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The Joseph Rowntree Foundation released a report this morning showing that many families are failing to meet a suggested minimum income standard, resulting in millions living without a ‘decent standard of living’.
Based on public feedback, the minimum income standard is not a measure of poverty but an amount that the public thinks is required in order to have a ‘decent living standard’. This not only includes the amount needed for basic necessities such as food, clothes and housing, but also the ability to provide Christmas presents, to afford extra curricular activities for children and to generally take part in society.
It is calculated that the income needed to allow this is £40,800 per year for a family of four, which seems unattainably high when considering the ongoing affects of austerity.
Minimum income standard not met by enough families
Under the Conservatives, the minimum income standard feels an unreachable dream for the 21% of people living in poverty, resulting in many families missing out on the opportunity to have a decent living standard. According to the report, the annual income that the public believe to be essential has risen by 28% since 2008, whereas average earnings have only risen in this period by 9%. This is a good indicator of why a decent living standard is so hard to attain for so many working families.
Though Theresa May claims that she is helping those ‘just about managing’ families living on low incomes’, the report suggests that many people are living miserably and in fear of losing even their breadline living standards. It would seem that the Conservatives’ expectations of what people should be able to live on comfortably are completely detached from reality; it is clear that despite their claims, many in the UK are living below the required decent living standard.
While the number of unemployed adults is at its lowest since 2007, the study also found that the strong labour market has coincided with an increase in the number of workers in poverty. So, regardless of the ‘record high’ employment, the living standard is poor.
The number of people in poverty in a working family is 55% – a record high.
Providing family trips and treats is a continuous struggle for many working parents. In a Sky News interview, single mother Rebecca Bromley explained that after her monthly outgoings she is left with just £50 a month. Despite earning above the national minimum wage, she fails to meet the minimum income standard. Unable to afford little more than a cinema trip each month for her and her 9-year-old son, she says that birthdays and Christmases have become “worse each year”.
Occasions like these where parents would like to give their children gifts are a huge added pressure. It should come as no surprise that families sometimes have to resort to paying forms of ‘poverty premiums’, where they gradually repay gifts and experiences at high interest rates; the money required to purchase these things up front is simply not there.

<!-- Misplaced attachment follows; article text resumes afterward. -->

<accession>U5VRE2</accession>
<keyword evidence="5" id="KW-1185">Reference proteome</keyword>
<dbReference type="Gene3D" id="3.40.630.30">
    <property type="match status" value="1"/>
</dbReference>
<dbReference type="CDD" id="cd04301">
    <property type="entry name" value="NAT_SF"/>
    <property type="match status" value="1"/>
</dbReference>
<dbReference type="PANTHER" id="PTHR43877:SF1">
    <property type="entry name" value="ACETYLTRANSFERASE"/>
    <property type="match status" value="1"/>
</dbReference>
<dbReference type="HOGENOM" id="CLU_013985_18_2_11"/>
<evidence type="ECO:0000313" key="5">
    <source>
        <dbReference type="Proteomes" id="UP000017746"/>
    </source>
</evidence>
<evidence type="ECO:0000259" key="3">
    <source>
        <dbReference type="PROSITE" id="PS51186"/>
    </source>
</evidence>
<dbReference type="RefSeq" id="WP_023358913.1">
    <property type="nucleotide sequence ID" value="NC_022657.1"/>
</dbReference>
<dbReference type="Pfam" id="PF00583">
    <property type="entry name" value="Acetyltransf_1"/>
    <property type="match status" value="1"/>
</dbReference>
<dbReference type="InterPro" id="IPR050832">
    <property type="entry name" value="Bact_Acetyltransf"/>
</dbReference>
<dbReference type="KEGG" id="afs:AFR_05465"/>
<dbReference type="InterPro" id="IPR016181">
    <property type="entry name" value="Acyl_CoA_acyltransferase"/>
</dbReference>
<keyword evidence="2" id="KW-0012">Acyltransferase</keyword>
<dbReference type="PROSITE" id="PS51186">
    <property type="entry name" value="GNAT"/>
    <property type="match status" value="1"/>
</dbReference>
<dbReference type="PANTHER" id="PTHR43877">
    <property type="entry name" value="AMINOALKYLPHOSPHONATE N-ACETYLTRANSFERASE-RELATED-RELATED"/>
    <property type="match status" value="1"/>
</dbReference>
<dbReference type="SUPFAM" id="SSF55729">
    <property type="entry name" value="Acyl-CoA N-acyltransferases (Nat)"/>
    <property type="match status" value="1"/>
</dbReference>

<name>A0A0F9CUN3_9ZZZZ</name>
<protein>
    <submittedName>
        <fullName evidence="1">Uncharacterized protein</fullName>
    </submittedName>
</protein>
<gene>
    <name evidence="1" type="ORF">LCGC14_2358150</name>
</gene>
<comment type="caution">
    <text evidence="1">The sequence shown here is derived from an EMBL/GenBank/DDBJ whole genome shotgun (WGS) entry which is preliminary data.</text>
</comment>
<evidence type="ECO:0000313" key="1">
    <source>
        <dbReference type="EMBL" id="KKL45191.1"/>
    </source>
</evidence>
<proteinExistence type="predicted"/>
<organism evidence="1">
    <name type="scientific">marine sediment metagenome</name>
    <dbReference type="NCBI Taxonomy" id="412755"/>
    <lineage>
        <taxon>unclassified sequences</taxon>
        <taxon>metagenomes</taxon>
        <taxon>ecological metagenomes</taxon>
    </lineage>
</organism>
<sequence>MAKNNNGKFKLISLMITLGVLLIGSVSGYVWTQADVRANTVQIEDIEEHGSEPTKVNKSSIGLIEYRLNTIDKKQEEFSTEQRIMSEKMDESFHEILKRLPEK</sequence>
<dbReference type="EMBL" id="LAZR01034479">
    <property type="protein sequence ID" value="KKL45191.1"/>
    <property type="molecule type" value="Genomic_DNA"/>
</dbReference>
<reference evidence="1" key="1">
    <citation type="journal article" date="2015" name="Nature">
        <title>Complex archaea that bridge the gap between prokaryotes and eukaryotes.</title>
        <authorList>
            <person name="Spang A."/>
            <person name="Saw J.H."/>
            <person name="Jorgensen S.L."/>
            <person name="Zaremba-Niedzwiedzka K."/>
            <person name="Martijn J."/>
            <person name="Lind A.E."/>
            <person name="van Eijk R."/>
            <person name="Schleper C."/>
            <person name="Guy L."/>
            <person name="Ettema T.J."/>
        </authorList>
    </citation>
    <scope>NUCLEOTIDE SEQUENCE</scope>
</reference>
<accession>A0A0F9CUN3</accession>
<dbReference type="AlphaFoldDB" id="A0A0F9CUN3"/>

The study concludes that many indicators do suggest that the UK has ‘recovered from the financial crisis’. So why are so many working families forced to endure struggling at this sub-standard level of living? The report suggests the main reasons responsible are: housing being too expensive, which is particularly hard hitting to those trapped in the private rented sector; work being insufficient; and social security failing those with everyday responsibilities, such as housing and council tax costs.
Protection from poverty may require ‘reconstruction of the economy and state’, so it is surely time for the government to stop telling us that everything is fine. We are living evidence that everything is not fine and that, for many, things are not getting better.
“We need to see the parties work together to address the big living standards challenges facing those people on low incomes”
Campbell Robb, The Joseph Rowntree foundation
Campbell Robb has suggested that the parties must work together in order to improve things, but one must question if this is realistically possible. The only thing that appears to unite the Tories with other parties is refusal to end the miserable conditions that society is crushed under. We were recently forced to watch the Conservatives and the Democratic Unionists cheer heartily as they celebrated their joint victory in voting down Labour’s proposal of ending the public sector pay cap.
Facing the evidence of the last 7 years, it would be understandable for the public to fear that the Tories will only work towards making the minimum income standard even more inaccessible than it already is. Surely Theresa May can no longer claim that there are “many reasons” that people from professions such as nursing are having to resort to using food banks – there is one reason, and the report makes this very clear: people are unable to afford a decent living standard, and this has got to change.
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